Orphanage isn't easy to watch and very little in the play achieves its aim. If Corbett and co-director Catherine Samsury were trying to achieve the sort of distressing figures arrested by trauma - both adult and child, yet neither - that Peter Greenaway did in the film Drowning by Numbers , they unequivocally fail.
While the writing has a certain demotic vitality, it needs to harness a more poetic sensibility and more shapely structure to really probe and reconstruct the underlying psychological reality of trauma. Perhaps it needs to accept the inevitability of narrative, too. As it stands, Orphanage bites off more than it can chew: its dramaturgy is so opaque and fractured it's sometimes difficult to know what's going on, let alone care.
Trial begins for U.S. Army general accused of sex crimes
by Colleen Jenkins
FORT BRAGG -- An Army general will be accused of forcing a junior officer to perform oral sex, grabbing her genitalia against her will and having intercourse with her in public places when the U.S. government lays out its case against him on Friday.
But Brigadier General Jeffrey Sinclair's lawyers say he is innocent of any sex crimes and is the focus of a rare court-martial against a top officer because military leaders wanted to look serious about cracking down on sexual violence in the service.
The government targeted the married one-star general despite flimsy evidence based on the word of a female captain who revealed their three-year adulterous affair in a fit of desperation and jealousy, Sinclair's defense says.
"They have the testimony of one person who has been utterly discredited at every turn," said Richard Scheff, a civilian lawyer who serves as Sinclair's lead attorney.
Lawyers will set a roadmap for where the trial is headed when they give opening statements on Friday in Fort Bragg, North Carolina. Their audience will be a panel of five two-star generals chosen to decide Sinclair's fate.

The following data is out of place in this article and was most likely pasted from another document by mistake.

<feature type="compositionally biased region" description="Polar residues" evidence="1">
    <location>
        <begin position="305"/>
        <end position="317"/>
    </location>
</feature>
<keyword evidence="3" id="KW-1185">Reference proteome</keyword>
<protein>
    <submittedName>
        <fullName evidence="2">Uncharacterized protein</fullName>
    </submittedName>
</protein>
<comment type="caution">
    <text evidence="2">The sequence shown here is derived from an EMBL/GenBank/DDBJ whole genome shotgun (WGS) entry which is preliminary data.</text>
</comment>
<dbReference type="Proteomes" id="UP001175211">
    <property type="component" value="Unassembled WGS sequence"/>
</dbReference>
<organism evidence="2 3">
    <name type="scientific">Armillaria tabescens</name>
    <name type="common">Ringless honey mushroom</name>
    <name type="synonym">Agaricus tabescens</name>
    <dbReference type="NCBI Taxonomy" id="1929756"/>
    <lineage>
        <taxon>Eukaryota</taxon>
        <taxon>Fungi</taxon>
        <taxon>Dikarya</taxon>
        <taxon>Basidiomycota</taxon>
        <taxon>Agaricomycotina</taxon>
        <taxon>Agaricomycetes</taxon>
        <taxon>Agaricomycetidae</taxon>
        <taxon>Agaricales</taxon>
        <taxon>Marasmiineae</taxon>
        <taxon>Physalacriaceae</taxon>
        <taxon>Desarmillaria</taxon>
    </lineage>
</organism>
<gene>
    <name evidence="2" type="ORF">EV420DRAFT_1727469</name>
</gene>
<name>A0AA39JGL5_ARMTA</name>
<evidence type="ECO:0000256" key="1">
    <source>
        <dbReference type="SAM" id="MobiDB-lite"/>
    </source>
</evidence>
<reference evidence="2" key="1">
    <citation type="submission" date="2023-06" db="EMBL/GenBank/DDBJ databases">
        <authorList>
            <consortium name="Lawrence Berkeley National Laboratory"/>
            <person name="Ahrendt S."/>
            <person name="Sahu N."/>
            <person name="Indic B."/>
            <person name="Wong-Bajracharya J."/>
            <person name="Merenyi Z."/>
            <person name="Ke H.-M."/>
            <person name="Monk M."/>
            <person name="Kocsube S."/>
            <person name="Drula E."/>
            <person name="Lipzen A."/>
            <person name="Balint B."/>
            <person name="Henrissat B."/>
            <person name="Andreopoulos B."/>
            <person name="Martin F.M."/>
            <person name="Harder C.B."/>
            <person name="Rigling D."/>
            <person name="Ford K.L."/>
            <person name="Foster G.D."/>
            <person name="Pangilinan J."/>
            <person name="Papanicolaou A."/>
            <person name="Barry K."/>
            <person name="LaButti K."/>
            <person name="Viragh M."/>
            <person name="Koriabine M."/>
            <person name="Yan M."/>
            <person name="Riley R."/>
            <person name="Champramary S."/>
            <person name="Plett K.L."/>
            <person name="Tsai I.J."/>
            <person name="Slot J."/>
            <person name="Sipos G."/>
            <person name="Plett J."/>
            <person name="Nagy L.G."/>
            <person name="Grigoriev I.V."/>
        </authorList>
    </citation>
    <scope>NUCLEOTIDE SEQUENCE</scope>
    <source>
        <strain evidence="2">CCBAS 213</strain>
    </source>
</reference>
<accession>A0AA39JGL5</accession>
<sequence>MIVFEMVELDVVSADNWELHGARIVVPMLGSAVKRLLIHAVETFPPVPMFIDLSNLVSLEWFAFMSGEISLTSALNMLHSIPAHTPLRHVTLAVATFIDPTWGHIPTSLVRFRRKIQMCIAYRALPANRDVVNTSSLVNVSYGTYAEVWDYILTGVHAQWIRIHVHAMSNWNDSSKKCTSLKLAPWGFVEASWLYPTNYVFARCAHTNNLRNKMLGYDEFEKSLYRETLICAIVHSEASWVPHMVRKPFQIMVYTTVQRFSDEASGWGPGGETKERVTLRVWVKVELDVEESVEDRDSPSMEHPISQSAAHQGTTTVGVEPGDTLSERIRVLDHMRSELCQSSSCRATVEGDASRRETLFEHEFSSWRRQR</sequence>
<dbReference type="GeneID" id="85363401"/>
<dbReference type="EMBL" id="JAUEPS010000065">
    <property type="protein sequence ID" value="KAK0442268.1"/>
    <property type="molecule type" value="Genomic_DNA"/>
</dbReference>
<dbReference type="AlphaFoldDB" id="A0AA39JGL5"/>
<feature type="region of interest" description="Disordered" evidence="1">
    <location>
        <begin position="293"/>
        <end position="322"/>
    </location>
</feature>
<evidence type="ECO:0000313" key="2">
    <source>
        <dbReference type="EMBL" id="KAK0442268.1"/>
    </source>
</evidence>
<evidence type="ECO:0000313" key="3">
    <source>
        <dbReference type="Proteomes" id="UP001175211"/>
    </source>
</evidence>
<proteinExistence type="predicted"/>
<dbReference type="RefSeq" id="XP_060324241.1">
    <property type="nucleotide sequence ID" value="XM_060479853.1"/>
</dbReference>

Sinclair, 51, a married father of two, faces up to life in prison if found guilty of the most serious charge, forcible sodomy.
On Thursday, he pleaded guilty to lesser offenses that carry a maximum penalty of 15 years in prison and possible dismissal from the Army.
Sinclair admitted to having an extramarital affair with the captain 17 years his junior as well as seeking nude photos from other junior female officers and viewing pornography while he was deployed in Afghanistan. He denies sexually assaulting the captain and says the relationship was consensual, although inappropriate by military standards.
The charges saw him stripped of command in southern Afghanistan in May 2012 and sent home to Fort Bragg, where he remains on active duty.
He was required by the trial judge to provide specifics of his wrongdoing as part of his guilty plea, and more salacious details will likely emerge as the proceedings unfold.
The defense says text messages, some of them sexual in nature, and the captain's journal entries support Sinclair's claim that the relationship was consensual and that the captain pursued him.
Prosecutors, however, say Sinclair used his superior rank to force the woman to stay in the sexual relationship and threatened to harm her if she exposed the affair.
The Satanic Child Sex Abuse Case That May Have Inspired ‘True Detective'
The Hosanna Church was the heart of a child sex abuse scandal shrouded in reports of devil worship and rituals with cat blood and pentagrams. Is this the case behind 'True Detective'?
by Steven Ward
Is there any monster in this world worse than man?
The residents of the small, south Louisiana town of Ponchatoula discovered in 2005 there were monsters committing unspeakable acts to children and animals. The evil was reportedly carried out inside a church.
A splinter cult reportedly formed by leaders and members of the Hosanna Church became the salacious heart of a child sex abuse scandal that rocked and shocked the community following newspaper and broadcast reports of devil worshipping and occult rituals involving animal blood and pentagrams.
Last month, Nic Pizzolatto, the South Louisiana-reared creator of HBO's critically acclaimed pulp-thriller True Detective, told an Entertainment Weekly reporter that viewers of his show can piece together parts of the plot and forthcoming ending by Googling the words “Satanism,” “preschool,” and “Louisiana.” Pizzolatto then said, “You'll be surprised at what you get.”
His hint points to the Hosanna Church scandal from 2005.
A staff writer at The Baton Rouge Advocate, my editors sent me to Ponchatoula to investigate, meet people, and find out whatever I could about the church and what may have happened. The area was unfamiliar to me. I covered other parishes but was sent there because the reporter who usually covered the area was out on vacation. I spent a few days in Ponchatoula, met some locals and wrote three articles for my newspaper that ran in May and June of 2005.